14Season 1 ends on the last letter Madeleine ever wrote to Loulou, that never arrives. It is dated June 6 1940. Madeleine mentions their first time and Beaudoux chooses not to. For reasons of discretion of course, but also to manage the interstices into which the reader’s imagination can dive, to make room for the identification process. The comments prove the effectiveness of this strategy as one commenter tells us that his grandmother is also called Madeleine, another that he had a neighbour that was very like her. Love, death, war, victims and heroes: all of the ingredients for a mythologizing scenario are present and correct, allowing the story to gain universality while at the same time sending every reader to their own cellar or attic. This brings us back to the importance of the muthos or plot, that, ever since Aristotle, is the mimesis of an action, not a simple imitation but the representation, the arrangement of facts in a system, an active imitation, that creates human actions and, in doing so, personal experiences that cannot be dissociated from temporality.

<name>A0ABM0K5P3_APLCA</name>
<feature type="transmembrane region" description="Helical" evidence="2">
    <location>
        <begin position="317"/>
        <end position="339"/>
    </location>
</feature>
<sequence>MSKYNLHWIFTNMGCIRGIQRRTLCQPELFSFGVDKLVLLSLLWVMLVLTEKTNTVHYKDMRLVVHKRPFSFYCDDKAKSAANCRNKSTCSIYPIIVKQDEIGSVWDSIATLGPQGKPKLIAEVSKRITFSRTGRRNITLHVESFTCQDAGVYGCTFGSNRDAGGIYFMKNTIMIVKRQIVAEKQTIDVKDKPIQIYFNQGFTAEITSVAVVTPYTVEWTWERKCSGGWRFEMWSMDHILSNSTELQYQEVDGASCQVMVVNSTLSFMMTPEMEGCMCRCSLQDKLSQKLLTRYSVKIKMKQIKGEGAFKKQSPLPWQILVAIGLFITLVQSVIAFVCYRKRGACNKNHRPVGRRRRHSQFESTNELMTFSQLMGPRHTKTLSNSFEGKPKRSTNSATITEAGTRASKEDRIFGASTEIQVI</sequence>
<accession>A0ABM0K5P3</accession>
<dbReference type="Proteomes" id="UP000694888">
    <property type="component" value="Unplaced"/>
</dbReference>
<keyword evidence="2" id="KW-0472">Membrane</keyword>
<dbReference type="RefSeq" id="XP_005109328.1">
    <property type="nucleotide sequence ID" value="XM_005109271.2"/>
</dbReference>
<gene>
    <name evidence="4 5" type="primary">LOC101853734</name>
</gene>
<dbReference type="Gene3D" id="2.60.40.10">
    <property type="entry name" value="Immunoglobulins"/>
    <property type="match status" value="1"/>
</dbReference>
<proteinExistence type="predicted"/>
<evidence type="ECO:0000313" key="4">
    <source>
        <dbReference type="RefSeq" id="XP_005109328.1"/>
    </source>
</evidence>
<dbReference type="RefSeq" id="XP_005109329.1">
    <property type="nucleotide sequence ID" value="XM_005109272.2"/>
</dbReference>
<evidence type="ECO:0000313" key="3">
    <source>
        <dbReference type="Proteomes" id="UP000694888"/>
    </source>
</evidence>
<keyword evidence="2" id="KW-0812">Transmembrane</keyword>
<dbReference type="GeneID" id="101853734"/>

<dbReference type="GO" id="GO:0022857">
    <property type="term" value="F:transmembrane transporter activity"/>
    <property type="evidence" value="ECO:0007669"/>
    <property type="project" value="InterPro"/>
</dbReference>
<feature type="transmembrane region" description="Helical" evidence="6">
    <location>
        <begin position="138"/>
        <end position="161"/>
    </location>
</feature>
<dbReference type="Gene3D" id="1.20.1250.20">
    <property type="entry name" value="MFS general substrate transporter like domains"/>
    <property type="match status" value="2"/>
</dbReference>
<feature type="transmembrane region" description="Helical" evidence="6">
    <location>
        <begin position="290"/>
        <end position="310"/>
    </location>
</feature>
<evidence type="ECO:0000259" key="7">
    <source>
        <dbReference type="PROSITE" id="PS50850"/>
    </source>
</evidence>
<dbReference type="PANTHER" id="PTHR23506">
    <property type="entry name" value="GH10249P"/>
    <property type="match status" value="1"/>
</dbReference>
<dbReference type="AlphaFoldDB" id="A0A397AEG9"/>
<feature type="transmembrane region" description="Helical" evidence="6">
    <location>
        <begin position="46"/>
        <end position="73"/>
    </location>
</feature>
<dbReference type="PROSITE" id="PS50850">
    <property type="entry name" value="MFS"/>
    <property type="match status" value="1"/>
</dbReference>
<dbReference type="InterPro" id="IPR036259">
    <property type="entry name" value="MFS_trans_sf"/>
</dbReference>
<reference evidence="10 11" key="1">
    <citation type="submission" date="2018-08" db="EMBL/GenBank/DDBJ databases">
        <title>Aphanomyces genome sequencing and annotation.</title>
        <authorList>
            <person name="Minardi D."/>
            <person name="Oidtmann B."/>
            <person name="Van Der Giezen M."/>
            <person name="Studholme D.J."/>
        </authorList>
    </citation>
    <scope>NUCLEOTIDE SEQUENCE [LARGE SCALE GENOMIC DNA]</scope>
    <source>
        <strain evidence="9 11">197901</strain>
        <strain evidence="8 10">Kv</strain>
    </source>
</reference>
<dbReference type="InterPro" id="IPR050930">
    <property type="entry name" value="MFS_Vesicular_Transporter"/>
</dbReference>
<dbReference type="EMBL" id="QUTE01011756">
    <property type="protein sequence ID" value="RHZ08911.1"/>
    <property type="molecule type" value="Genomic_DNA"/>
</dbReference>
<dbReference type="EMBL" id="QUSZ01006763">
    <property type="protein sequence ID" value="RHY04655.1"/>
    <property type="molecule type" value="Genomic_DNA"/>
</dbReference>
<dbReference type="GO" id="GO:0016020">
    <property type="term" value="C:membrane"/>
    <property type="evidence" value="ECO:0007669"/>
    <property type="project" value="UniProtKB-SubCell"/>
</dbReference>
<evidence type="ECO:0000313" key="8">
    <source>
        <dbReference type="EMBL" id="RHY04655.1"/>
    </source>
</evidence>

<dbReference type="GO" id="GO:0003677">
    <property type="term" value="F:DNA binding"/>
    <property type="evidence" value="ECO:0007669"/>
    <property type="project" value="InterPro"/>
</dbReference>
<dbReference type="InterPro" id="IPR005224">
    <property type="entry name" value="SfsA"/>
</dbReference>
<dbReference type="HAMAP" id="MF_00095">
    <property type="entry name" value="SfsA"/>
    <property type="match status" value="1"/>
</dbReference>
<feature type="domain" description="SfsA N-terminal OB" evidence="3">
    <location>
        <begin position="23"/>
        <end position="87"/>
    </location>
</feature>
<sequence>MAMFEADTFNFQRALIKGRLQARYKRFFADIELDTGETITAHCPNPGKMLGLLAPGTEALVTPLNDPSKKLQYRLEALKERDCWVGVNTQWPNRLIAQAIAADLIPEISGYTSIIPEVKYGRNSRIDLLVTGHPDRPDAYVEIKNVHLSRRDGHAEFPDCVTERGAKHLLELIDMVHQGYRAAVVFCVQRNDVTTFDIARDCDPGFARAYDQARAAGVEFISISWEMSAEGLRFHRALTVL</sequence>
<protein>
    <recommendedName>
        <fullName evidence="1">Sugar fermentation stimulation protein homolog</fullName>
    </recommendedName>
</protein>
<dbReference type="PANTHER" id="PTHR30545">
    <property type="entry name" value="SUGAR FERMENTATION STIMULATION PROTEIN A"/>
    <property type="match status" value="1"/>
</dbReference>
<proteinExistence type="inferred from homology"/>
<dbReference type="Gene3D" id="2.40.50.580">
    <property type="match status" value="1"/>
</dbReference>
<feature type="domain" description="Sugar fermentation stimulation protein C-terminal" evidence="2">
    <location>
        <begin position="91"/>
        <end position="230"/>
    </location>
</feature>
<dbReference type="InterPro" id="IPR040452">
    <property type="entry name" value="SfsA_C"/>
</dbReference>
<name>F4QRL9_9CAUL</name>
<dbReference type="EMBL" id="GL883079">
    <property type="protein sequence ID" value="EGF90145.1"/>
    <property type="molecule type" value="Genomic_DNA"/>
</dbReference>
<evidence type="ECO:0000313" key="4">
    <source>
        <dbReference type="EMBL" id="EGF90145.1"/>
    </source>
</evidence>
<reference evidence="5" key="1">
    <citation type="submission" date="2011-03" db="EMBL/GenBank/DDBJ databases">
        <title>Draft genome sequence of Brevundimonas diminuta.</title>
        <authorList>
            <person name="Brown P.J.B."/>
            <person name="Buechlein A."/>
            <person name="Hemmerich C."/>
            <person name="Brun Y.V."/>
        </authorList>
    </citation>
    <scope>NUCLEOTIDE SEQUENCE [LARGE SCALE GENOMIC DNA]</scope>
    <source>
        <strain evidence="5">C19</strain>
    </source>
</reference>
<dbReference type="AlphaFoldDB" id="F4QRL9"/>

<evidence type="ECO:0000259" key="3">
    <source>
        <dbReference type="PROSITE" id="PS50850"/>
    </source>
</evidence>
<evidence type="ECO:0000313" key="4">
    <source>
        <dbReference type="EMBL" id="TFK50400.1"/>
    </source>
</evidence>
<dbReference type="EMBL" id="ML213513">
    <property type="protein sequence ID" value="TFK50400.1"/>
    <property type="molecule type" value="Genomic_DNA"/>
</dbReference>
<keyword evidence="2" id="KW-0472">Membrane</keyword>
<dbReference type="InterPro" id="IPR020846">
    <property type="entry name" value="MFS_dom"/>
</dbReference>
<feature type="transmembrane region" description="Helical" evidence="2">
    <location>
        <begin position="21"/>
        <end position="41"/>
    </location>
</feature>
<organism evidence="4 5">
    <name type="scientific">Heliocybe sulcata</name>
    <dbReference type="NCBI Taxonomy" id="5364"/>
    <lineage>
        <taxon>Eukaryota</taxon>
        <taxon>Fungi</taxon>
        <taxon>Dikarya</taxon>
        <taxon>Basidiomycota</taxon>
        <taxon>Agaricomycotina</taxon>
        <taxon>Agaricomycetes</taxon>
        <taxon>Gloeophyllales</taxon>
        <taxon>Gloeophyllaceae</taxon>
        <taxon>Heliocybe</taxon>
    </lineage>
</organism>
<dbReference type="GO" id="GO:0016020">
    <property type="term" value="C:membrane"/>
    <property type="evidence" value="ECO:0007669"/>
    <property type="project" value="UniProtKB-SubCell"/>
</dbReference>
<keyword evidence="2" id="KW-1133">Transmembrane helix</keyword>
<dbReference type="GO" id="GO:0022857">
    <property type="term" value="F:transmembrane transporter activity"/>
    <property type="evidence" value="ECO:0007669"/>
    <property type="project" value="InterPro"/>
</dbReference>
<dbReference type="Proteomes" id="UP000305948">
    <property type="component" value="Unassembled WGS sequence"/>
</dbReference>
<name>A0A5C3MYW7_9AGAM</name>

Under the aegis of Mnemosyne

  • 28  Clara Beaudoux, Madeleine Project, Paris, Éditions du sous-sol, 2016, p. 118.
  • 29  Clara Beaudoux, Madeleine Project, Paris, Éditions du sous-sol, 2016, p. 47.
  • 30  Clara Beaudoux, Madeleine Project, Paris, Éditions du sous-sol, 2016, p. 63.
  • 31  Clara Beaudoux, Madeleine Project, Paris, Éditions du sous-sol, 2016, p. 30.
  • 32  Clara Beaudoux and Emmanuelle Hirschauer, “Entretien – grâce au Madeleine Project je me suis mise (...)
  • 33  Clara Beaudoux, Madeleine Project, Paris, Éditions du sous-sol, 2016, p. 5.